Plaintiffs in two of the recently dismissed suits involving the BlackRock LifePath target-date funds have announced their intentions to appeal those losses.
The plaintiffs here are those related to the Booz Allen Hamilton Inc. Employees’ Capital Accumulation Plan (Tullgren v. Booz Allen Hamilton Inc., E.D. Va., No. 1:22-cv-00856, notice of appeal 3/31/23) and the Capital One Financial Corporation Savings Plan (Hall v. Capital One Fin. Corp., E.D. Va., No. 1:22-cv-00857, notice of appeal 3/31/23). Both, separately, have now filed notice of their appeal of those decision(s) to the United States Court of Appeals for the Fourth Circuit.
You’ll doubtless recall that these were two of the dozen or so suits[i] filed in federal courts across the country alleging the same basic breaches of fiduciary duty, simplistically characterized as “imprudently selecting, retaining, and failing to appropriately monitor the clearly inferior BlackRock TDFs.” Somewhat ironically, considering the focus of the recent spate of excessive fee suits, these claimed that the plan fiduciaries elected to chase low fees, alleging that they did so sacrificing performance. Representing the plaintiffs in each of these suits is the law firm of Miller Shah LLP.
Late last year these two suits were dismissed for failing to present a “plausible” case, but were allowed two weeks to right those shortcomings. Here these plaintiffs (separately) “fixed” their suit by adding as comparator benchmarks “data regarding the S&P Target Date Indices and Sharpe ratio.” U.S. District Judge Michael S. Nachmanoff (who ruled in both these cases — separately — described as “a composite of the disparate strategies and styles present in the broad universe of investable alternative TDFs,” commenting further that “the S&P Indices ‘include a separately calculated index for each target date,’ each of which measures the performance of sub-indices purporting to represent a ‘consensus of the opportunity set available in the U.S. universe of target date funds.’”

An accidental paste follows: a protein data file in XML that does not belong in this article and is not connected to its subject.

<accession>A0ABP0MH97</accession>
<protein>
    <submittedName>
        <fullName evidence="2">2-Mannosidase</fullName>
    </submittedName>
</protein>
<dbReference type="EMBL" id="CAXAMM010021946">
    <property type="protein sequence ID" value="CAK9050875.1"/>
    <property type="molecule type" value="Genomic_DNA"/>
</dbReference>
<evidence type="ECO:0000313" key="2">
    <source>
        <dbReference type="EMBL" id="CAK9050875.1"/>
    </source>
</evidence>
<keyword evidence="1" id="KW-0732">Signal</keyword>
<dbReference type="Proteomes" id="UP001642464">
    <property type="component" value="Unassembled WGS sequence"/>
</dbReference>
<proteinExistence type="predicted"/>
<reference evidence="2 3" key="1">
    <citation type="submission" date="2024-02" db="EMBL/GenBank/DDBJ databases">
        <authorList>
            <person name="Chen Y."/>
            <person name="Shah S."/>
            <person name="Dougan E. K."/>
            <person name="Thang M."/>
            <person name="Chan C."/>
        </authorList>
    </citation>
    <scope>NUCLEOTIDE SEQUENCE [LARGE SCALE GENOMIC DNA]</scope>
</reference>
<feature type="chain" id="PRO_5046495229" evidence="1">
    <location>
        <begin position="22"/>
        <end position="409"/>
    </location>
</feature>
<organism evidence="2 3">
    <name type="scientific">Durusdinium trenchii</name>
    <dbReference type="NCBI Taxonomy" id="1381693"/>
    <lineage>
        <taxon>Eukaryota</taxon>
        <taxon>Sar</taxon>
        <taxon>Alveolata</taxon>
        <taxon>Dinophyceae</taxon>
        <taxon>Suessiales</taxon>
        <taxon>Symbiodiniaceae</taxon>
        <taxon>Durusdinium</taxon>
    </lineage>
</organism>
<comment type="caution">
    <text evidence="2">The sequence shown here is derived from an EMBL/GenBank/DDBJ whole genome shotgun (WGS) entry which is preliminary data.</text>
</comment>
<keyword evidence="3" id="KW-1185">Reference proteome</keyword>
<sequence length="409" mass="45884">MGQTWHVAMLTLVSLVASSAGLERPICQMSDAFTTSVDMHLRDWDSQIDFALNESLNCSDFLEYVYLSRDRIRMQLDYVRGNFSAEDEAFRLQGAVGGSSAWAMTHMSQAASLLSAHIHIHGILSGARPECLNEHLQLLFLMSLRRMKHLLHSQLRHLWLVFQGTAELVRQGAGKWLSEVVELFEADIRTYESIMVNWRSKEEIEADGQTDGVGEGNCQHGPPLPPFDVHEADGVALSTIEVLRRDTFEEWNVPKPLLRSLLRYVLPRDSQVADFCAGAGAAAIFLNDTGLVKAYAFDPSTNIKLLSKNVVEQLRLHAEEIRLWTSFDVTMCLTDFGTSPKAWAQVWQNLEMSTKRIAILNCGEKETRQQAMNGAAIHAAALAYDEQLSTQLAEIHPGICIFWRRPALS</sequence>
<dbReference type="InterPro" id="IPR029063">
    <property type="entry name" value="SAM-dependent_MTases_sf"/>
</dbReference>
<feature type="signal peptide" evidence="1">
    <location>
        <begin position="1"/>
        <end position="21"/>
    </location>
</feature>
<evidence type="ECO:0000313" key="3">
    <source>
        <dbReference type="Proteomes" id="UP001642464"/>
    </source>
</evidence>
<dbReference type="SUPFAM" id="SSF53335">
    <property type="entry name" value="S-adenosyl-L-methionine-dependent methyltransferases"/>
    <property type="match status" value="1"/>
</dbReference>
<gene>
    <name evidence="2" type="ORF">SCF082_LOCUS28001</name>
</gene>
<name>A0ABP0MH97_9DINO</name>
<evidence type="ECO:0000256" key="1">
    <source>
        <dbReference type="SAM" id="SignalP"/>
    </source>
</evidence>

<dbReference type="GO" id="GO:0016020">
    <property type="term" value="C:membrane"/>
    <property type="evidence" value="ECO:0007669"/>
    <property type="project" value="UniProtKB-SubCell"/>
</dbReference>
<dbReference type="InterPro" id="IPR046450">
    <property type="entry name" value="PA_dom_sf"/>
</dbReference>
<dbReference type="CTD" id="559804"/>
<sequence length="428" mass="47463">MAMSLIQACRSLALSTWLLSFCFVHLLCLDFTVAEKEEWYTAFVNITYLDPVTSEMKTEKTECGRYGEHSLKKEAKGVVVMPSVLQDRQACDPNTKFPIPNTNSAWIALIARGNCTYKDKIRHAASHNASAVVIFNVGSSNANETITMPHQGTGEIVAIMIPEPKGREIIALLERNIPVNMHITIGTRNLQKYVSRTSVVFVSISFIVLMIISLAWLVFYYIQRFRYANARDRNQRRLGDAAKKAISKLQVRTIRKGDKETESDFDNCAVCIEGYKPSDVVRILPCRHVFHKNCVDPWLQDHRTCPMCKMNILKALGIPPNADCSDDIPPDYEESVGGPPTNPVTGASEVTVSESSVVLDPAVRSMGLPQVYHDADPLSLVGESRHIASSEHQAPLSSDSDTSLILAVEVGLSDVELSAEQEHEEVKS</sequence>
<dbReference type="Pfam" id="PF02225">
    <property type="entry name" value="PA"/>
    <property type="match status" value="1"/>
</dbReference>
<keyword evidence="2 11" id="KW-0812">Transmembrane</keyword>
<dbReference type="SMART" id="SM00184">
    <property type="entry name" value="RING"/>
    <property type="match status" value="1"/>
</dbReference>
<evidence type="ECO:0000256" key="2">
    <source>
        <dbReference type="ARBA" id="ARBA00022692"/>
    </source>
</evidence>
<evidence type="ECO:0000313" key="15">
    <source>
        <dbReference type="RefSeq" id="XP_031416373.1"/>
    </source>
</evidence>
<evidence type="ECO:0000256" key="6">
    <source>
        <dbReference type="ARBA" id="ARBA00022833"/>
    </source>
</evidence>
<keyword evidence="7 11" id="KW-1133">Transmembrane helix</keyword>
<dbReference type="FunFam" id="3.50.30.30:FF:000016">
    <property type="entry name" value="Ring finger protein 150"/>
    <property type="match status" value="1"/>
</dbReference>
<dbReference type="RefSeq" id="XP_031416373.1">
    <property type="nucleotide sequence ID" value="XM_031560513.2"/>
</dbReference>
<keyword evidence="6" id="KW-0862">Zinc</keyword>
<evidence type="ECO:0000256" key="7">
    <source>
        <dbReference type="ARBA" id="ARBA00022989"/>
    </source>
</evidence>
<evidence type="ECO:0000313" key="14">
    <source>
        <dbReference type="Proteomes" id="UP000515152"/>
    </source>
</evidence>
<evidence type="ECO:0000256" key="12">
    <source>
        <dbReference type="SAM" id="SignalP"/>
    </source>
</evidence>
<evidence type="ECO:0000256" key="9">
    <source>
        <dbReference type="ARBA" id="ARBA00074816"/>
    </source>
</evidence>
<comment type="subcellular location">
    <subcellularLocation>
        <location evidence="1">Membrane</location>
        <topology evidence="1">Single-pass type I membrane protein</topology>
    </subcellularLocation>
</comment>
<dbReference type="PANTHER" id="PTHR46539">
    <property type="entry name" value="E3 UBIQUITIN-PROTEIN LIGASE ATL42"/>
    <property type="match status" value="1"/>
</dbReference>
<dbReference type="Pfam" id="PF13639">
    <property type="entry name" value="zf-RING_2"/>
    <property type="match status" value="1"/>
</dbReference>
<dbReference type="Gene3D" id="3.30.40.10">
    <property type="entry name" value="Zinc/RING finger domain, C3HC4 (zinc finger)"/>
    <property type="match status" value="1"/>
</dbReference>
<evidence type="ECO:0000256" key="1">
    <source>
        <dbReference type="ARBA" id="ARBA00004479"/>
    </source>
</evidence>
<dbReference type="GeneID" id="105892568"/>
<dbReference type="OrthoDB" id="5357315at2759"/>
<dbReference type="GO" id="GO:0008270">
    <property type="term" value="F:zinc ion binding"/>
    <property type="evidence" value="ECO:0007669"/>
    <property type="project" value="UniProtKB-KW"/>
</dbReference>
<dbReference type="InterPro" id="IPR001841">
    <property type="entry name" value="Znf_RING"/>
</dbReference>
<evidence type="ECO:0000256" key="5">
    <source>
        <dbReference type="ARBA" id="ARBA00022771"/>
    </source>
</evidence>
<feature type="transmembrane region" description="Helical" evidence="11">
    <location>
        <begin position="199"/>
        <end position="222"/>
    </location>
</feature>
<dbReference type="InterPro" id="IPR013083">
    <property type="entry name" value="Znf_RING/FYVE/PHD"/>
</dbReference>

As for the latter, at the time he noted that “the Sharpe ratio is a measurement of investment performance that considers ‘risk-adjusted return[s],’” and in so doing purportedly “accounts for differing levels of risk by measuring the performance of an investment, such as a TDF, compared to the performance of similar investments, after adjusting for risk.”
That said, and after a recitation of the history of the suit and responses in this case, Judge Nachmanoff then summed up the current (re) arguments thusly; “Plaintiff alleges in conclusory fashion that the ‘fiduciaries here employed a fundamentally irrational decision-making process (i.e., inconsistent with their duty of prudence)’” — and then went on to comment that the Amended Complaint “is completely devoid of facts about the particular decision-making process undertaken by Defendants with respect to the Plan at issue here.”
We’ll see if the appellate court has a different take. Stay tuned.
[i] The suits have also been filed on behalf of participants in in the 401(k) plans of Citigroup Inc., Cisco Systems Inc., Genworth, Stanley Black & Decker Inc., Microsoft, Marsh & McLennan Cos., Advance Publications, and Wintrust Financial Corp. — all holders of the BlackRock LifePath Index Funds. Representing the plaintiffs in each of these suits is the law firm of Miller Shah LLP — which has also targeted the Fidelity Freedom funds in a series of suits (albeit on different grounds).